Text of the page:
Meet 2017 Florida State Top Honoree: Officer Ashley Eller

This year, we wanted to illustrate the significance of Mothers Against Drunk Driving State-Wide recognition and, most importantly, highlight the Heroes among us!

In this interview, we feature Officer Ashley Eller with the Apopka Police Department.  Officer Eller was the 2017 top honoree for MADD Hero for Drugged Driving Enforcement.

Officer Eller was nominated by APD Officer, Samuel Anderson.  Her nomination reads:

Officer Eller has demonstrated a consistent passion for impaired driving enforcement. Officer Eller is our go-to person for all things DUI, especially when intoxicants other than alcohol may be involved.


Officer Eller seeks and obtains advanced training, including completing the DRE course during 2016. Officer Eller also taught the NHTSA 24-hour SFSE course twice in 2016, and taught six new hire DUI enforcement classes in-house. Officer Eller conducted 21 DRE evaluations during 2016, including one medical rule-out for high blood sugar.


Officer Eller has been a member of our Traffic/Traffic Homicide Unit for five years. Officer Eller never hesitates to look beyond alcohol as a contributing factor in DUI investigations. Her knowledge and expertise make her an invaluable asset to our agency and our Traffic Unit. We therefore nominate Officer Ashley Eller “MADD Hero for Drugged Driving Enforcement.”

 We recently met with Officer Eller and asked her for a bit more information.

  1. What was the significance/meaning of receiving Top Honoree at the 2017 MADD Florida Recognition Ceremony?

For me, it’s been a passion project.  I became a DRE in 2016. Being nominated means that I am doing something right and making an impact in my community as well as honoring the DRE program.

  1. What was your reaction when you found out you were nominated?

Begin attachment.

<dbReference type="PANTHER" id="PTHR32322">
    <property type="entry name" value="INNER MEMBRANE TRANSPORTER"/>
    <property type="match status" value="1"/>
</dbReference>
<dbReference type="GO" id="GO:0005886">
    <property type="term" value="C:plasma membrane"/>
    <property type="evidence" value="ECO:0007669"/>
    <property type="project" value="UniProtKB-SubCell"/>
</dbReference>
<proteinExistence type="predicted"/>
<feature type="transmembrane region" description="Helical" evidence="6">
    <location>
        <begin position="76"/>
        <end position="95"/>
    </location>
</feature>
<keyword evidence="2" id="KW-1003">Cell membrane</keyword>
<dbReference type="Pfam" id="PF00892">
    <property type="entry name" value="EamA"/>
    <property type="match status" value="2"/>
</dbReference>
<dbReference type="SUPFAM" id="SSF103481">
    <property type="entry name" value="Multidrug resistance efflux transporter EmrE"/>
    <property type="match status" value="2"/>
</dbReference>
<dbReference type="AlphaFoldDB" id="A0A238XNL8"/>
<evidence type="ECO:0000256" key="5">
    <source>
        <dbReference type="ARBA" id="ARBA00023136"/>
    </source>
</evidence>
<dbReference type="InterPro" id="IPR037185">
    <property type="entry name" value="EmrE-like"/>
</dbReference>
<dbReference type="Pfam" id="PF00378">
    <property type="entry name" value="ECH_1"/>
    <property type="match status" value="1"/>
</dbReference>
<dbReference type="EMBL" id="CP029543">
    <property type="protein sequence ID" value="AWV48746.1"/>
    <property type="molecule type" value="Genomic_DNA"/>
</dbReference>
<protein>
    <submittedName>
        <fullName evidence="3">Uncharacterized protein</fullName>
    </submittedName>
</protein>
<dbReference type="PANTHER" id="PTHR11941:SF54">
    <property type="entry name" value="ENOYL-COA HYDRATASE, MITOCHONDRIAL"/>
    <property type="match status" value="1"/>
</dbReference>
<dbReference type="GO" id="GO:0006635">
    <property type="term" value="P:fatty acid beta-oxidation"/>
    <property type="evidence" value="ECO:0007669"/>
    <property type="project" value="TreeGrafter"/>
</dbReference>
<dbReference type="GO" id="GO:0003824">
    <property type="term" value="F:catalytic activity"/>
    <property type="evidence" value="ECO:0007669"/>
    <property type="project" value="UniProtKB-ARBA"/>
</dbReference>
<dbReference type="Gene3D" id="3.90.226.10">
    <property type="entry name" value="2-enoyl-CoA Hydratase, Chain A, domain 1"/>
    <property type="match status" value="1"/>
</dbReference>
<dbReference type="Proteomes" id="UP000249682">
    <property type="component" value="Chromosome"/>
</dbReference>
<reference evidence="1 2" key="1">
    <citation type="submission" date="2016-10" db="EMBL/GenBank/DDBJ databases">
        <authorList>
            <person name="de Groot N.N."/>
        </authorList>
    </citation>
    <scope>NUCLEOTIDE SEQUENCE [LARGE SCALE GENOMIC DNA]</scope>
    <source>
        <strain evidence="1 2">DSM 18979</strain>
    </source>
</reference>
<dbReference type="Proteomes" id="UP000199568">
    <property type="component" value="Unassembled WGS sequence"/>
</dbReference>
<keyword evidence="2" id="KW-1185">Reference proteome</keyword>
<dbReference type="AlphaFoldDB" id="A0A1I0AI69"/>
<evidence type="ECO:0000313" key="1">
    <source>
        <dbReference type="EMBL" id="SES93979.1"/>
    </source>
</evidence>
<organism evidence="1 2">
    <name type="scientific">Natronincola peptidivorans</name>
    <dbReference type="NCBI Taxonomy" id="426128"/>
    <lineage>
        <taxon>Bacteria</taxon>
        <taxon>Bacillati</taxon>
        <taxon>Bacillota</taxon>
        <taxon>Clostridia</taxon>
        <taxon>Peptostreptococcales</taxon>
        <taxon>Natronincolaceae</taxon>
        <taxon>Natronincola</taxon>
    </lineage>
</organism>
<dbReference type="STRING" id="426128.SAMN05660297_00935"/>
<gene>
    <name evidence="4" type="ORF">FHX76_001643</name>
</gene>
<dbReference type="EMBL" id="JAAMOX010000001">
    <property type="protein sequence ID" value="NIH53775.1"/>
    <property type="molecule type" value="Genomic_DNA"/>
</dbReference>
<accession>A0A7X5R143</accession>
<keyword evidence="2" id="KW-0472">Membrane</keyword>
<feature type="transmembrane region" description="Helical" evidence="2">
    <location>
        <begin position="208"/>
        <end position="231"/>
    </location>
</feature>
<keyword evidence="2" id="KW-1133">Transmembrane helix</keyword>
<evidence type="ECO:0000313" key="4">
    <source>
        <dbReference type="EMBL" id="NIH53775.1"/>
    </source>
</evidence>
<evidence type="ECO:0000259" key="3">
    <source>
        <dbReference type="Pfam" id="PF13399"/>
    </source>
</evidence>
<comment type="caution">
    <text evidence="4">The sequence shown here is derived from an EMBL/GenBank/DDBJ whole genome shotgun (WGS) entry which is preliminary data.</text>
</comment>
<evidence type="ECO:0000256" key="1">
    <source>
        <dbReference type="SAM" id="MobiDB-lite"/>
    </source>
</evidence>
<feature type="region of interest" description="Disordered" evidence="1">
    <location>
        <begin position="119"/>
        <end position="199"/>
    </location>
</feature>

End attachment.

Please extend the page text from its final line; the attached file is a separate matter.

Honored doesn’t even begin to describe my reaction when I realized I was the top honoree.  I was on the same list as amazing DRE’s who are my heroes and mentors.  I mean ‘wow’!

  1. How did it feel when you found out you won?

I thought I heard it wrong. Funny story; I didn’t buy my wife a ticket because I thought there was no way I was going to win this.  So, when they called my name, I thought my wife isn’t here, and boy am I in trouble, but at least Tim Cornelius, my hero, was in the audience.  As I was walking back to my seat after receiving the award, Tim stood up to congratulate and hug me. I had such a feeling of pride – one of the coolest things to happen to me. And, proud that someone of his caliber was happy that I received the award especially since I was a brand-new DRE!

  1. What led you to become a DRE?

I believe in safer roadways and that drivers have a choice, and their choices affect others.  A big part for me was becoming a part of the Keri Anne DeMott Foundation.  Having people hear Bill DeMott share his story is changing lives and choices.  I believe that DRE’s inspire that.  I knew I wanted to be a DRE since 2006.  I did ride-a-longs with an old-time DRE and saw him make a difference. I wanted to be like him and be the change – hopefully making the world a better place.

I owe a lot to the Keri Anne Demott Foundation.  They paid for me to attend the 2018 IPTM Symposium on Traffic Safety.   I want to make a difference for her.  My goal is to make 100 DUI arrests this year.  Her story inspires more cops than Bill will ever understand.

  1. If you could do one thing, leave one mark in the community, what would it be?

I want to teach.  Education is empowerment –  it can change people.  Teach a cop or an offender, and it will change the world.  When I walk into my local hospital ER, the physician’s assistant will say, “Ok what are you going to teach me today.”  I enjoy teaching and hope to give people a better understanding of what we do as a DRE’s.  There is so much to having drugs in the body and why it’s unsafe; especially poly-drug use.  If I can educate and explain the complex job of a DRE, then I’ve done my job.  I like to watch young cops that I teach when their eyes get big as I explain DUI’s.  I mean, what are we here for if we don’t empower people?

  1. Will you be attending this year’s ceremony?

Absolutely wouldn’t miss it.  I want to celebrate my brothers and sisters accomplishments!

My biggest take away is education is empowerment – doing the right thing is always worth it; every single time.